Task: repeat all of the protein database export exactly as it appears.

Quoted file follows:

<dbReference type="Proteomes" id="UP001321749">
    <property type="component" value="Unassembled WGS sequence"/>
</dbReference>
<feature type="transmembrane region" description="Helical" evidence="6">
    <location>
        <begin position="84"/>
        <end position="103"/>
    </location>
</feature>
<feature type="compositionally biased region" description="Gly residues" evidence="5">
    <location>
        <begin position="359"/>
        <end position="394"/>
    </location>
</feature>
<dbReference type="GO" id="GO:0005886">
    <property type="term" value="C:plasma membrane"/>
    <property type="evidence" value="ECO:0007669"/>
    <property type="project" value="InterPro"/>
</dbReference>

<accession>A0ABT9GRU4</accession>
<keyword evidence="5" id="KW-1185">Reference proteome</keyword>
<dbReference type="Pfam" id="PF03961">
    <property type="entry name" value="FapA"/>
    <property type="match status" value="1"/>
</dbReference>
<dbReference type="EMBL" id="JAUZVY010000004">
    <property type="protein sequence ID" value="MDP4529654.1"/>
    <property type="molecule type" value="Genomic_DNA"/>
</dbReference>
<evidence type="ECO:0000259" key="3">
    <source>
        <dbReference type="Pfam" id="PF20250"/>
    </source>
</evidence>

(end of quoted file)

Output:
<dbReference type="Proteomes" id="UP001321749">
    <property type="component" value="Unassembled WGS sequence"/>
</dbReference>
<feature type="transmembrane region" description="Helical" evidence="6">
    <location>
        <begin position="84"/>
        <end position="103"/>
    </location>
</feature>
<feature type="compositionally biased region" description="Gly residues" evidence="5">
    <location>
        <begin position="359"/>
        <end position="394"/>
    </location>
</feature>
<dbReference type="GO" id="GO:0005886">
    <property type="term" value="C:plasma membrane"/>
    <property type="evidence" value="ECO:0007669"/>
    <property type="project" value="InterPro"/>
</dbReference>

<accession>A0ABT9GRU4</accession>
<keyword evidence="5" id="KW-1185">Reference proteome</keyword>
<dbReference type="Pfam" id="PF03961">
    <property type="entry name" value="FapA"/>
    <property type="match status" value="1"/>
</dbReference>
<dbReference type="EMBL" id="JAUZVY010000004">
    <property type="protein sequence ID" value="MDP4529654.1"/>
    <property type="molecule type" value="Genomic_DNA"/>
</dbReference>
<evidence type="ECO:0000259" key="3">
    <source>
        <dbReference type="Pfam" id="PF20250"/>
    </source>
</evidence>